Wednesday, April 01, 2015

Neoteny as a business value

kw: book reviews, nonfiction, business practices

The way Mickey Mouse was drawn in 1927 is rather different from what we see in Disney cartoons of the 1930s and later. Even "Steamboat Willie" of late 1928 bore more resemblance to later versions than to the version just half a year earlier. The "first MM" was already quite different from a real mouse, and the later versions were even "cuter", and look younger, even childlike. The features we call "cute" are characteristic of infants and juveniles. Biological development that retains such features is called neoteny. You might say that humans are the most juvenile-like of the apes. Adult humans resemble very young chimpanzees and gorillas, more than they do adult apes.

What is it that makes most workplaces so unpleasant? Isn't it the very "adultness" of the place? I feel very fortunate that I usually had the freedom to leave a job for a different one, and could keep looking until I found a place to work that was, if not quite "pleasant", at least less unpleasant than usual. The last few years of my career I usually enjoyed my work and my surroundings. The part-time work I have now, while in the seemingly sterile environment of a lone desk along a hallway among Museum cabinets, actually gives me great access to colleagues as needed, even better access to the specimens I need to study, and the freedom to set up my workspace as I like it. The greatest "perk" of the job is the opportunity to do work that matters, at least to a gaggle of very picky researchers!

Can all workplaces be made enjoyable? Perhaps not, but they can be made "less unpleasant". What is the source of the unpleasantness? Mainly, that "adults are in charge." Think of the classic film, "Nine to Five", in which the women who "sequestered" the boss ran the company better than he had. It wasn't just that he was a king of sexual harassment, but that he was too "grown up" for the job, and the women's sense of enjoying working well made the company run better.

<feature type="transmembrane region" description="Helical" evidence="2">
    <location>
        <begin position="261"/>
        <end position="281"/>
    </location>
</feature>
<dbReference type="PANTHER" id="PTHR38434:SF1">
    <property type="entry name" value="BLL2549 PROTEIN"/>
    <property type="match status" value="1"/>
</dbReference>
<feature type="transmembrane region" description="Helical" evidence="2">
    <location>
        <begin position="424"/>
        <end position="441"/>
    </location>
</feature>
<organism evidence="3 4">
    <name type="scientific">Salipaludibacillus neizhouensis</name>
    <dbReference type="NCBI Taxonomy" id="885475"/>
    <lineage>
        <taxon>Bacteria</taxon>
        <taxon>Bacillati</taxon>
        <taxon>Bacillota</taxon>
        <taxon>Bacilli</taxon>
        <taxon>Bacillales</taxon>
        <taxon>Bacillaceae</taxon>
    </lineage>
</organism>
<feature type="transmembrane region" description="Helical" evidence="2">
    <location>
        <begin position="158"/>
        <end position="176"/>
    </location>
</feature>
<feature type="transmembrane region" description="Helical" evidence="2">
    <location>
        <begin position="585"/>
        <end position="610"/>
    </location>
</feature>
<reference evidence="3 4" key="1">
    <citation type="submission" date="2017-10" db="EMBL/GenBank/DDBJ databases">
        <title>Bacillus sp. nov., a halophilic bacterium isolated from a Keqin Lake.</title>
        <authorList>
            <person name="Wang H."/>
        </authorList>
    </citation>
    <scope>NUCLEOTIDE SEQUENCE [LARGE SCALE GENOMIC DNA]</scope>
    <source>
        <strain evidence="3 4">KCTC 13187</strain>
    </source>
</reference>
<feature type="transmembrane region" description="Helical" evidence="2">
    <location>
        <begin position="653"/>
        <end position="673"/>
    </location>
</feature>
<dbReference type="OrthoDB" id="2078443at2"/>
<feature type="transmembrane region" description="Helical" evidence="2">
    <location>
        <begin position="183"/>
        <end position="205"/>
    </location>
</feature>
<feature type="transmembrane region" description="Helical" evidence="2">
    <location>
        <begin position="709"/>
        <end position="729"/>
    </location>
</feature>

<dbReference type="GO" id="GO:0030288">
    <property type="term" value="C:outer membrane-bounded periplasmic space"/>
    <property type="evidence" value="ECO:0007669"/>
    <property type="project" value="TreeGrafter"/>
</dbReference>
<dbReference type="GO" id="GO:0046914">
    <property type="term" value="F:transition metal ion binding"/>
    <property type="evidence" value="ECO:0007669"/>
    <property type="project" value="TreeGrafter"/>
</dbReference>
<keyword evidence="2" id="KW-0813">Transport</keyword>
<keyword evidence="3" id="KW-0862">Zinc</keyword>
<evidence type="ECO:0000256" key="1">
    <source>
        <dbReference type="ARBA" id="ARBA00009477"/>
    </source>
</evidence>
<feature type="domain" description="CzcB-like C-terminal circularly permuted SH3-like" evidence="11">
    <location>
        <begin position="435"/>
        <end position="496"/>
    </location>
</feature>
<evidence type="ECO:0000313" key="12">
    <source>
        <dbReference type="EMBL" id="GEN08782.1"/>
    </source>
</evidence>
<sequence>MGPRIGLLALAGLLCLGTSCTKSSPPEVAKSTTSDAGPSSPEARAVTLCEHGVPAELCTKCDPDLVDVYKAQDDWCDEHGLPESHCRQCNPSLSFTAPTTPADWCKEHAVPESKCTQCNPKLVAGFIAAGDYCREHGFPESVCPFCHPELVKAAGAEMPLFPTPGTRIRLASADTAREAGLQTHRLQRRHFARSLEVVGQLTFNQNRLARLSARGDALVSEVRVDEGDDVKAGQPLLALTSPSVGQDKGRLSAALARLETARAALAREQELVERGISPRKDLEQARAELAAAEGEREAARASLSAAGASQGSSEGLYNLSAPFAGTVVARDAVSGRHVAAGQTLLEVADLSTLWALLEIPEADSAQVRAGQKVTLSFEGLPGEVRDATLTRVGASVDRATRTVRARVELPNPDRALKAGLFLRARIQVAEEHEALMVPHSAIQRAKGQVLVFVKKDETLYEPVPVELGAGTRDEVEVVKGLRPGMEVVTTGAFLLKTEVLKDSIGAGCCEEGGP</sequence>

I think it must be great fun to work for Google. Not just because of the nearly unique amenities (free meals, and abundant play areas and conversation spaces, for example), but because of the challenge of extraordinarily meaningful work, and the freedom to pursue nearly anything you find useful and meaningful with your "20% time". I did have "10% time" at my prior employer, but we were told, "It had better be work-related"; they didn't understand that we had our minds full of our work, and could hardly do anything that would not be somehow useful to the company, perhaps just not right, right now. Once I learned to "manage my managers", I built a very productive career upon doing things sundry supervisors didn't want me to do, but my customers sure did!

Thomas Edison was famous for, as one wag put it, "throwing almost anything up against the wall to see if it sticks." After several hundred things didn't make a good light bulb, one thing did. It took "modern technology" more than a century to supersede it, a process not yet complete (and one of the first run of Edison bulbs, 135 years old, is still ceremonially lit for a few minutes from time to time. Your iPhone should last so long!). Edison couldn't always pay well, but his workers were quite loyal. They had enjoyable work that mattered.